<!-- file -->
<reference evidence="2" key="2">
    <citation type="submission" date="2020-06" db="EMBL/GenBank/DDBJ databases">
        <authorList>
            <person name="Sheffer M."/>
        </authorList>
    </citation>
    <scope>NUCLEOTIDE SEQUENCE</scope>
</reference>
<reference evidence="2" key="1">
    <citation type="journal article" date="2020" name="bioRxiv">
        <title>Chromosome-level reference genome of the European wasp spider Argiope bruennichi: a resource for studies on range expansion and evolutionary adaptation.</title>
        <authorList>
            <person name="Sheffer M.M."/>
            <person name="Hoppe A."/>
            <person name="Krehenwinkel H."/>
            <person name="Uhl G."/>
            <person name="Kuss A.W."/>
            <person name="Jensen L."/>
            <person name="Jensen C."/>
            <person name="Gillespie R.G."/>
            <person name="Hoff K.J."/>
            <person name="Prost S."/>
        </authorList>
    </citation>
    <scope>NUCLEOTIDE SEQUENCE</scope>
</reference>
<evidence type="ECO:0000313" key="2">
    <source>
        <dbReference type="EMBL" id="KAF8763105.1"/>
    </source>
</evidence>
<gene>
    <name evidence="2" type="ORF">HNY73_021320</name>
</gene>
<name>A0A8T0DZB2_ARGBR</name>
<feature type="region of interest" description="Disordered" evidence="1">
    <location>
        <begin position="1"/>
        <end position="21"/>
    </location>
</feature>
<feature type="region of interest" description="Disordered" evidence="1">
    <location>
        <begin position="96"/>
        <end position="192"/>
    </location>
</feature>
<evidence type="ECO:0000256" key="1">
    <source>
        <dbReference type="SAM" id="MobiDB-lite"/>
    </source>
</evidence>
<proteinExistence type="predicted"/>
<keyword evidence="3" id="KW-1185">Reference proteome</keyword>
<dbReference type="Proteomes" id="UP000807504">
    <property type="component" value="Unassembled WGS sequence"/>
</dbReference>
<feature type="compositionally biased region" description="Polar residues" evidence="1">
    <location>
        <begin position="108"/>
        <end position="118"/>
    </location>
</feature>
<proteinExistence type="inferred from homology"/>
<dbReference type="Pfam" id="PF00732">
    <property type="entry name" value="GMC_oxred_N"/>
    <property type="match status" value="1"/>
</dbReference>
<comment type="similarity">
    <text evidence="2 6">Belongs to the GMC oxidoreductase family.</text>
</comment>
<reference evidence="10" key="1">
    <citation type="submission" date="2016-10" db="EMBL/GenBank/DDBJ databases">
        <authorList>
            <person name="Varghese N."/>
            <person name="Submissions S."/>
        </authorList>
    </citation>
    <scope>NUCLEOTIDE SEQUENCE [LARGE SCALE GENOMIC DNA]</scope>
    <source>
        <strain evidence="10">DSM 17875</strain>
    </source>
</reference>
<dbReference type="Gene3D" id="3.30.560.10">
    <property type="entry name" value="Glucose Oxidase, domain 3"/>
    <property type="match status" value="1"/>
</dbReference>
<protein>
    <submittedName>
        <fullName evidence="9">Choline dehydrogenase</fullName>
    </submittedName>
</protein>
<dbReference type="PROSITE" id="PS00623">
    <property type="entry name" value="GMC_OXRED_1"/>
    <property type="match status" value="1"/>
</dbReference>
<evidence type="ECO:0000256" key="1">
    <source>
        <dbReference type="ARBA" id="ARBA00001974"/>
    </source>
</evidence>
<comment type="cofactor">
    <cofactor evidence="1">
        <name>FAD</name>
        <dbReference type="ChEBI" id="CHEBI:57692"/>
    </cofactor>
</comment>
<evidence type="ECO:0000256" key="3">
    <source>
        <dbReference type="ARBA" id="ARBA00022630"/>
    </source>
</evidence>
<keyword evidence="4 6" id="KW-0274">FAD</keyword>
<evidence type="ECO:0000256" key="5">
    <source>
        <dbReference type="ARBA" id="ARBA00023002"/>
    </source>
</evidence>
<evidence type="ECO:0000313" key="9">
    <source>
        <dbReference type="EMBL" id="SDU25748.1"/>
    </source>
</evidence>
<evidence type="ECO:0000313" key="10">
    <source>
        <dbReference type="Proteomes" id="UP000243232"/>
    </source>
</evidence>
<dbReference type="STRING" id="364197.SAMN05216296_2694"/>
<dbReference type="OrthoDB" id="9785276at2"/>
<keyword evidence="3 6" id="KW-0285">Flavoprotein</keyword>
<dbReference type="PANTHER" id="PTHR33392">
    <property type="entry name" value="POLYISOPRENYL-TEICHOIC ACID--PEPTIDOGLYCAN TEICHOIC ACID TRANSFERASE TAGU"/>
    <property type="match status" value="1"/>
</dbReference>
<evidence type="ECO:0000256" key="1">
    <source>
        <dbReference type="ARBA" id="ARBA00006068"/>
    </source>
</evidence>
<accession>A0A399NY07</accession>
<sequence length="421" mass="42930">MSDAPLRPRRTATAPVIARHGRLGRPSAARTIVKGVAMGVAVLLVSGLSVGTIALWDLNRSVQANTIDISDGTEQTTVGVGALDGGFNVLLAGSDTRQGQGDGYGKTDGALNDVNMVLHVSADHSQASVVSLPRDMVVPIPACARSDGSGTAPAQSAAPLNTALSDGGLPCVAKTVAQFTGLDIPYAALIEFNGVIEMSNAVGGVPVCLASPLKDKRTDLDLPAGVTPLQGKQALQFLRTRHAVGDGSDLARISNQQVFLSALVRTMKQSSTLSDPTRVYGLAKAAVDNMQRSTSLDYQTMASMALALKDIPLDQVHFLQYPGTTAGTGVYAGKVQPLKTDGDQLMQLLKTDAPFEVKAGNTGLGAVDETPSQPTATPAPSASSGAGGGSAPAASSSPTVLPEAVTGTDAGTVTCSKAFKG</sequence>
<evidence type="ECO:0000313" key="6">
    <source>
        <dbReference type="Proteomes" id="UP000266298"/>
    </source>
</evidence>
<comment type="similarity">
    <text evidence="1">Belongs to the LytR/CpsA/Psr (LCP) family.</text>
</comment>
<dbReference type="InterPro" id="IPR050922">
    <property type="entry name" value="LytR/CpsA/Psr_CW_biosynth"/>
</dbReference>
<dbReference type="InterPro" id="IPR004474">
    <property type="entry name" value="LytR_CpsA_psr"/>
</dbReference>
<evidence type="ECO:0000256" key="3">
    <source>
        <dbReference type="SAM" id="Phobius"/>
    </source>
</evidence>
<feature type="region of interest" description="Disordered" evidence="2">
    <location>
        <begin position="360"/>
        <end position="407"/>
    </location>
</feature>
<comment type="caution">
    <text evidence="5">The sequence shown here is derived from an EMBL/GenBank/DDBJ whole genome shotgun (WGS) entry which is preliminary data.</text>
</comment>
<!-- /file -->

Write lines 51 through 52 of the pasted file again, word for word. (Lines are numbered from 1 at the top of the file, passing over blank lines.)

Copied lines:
    </source>
</evidence>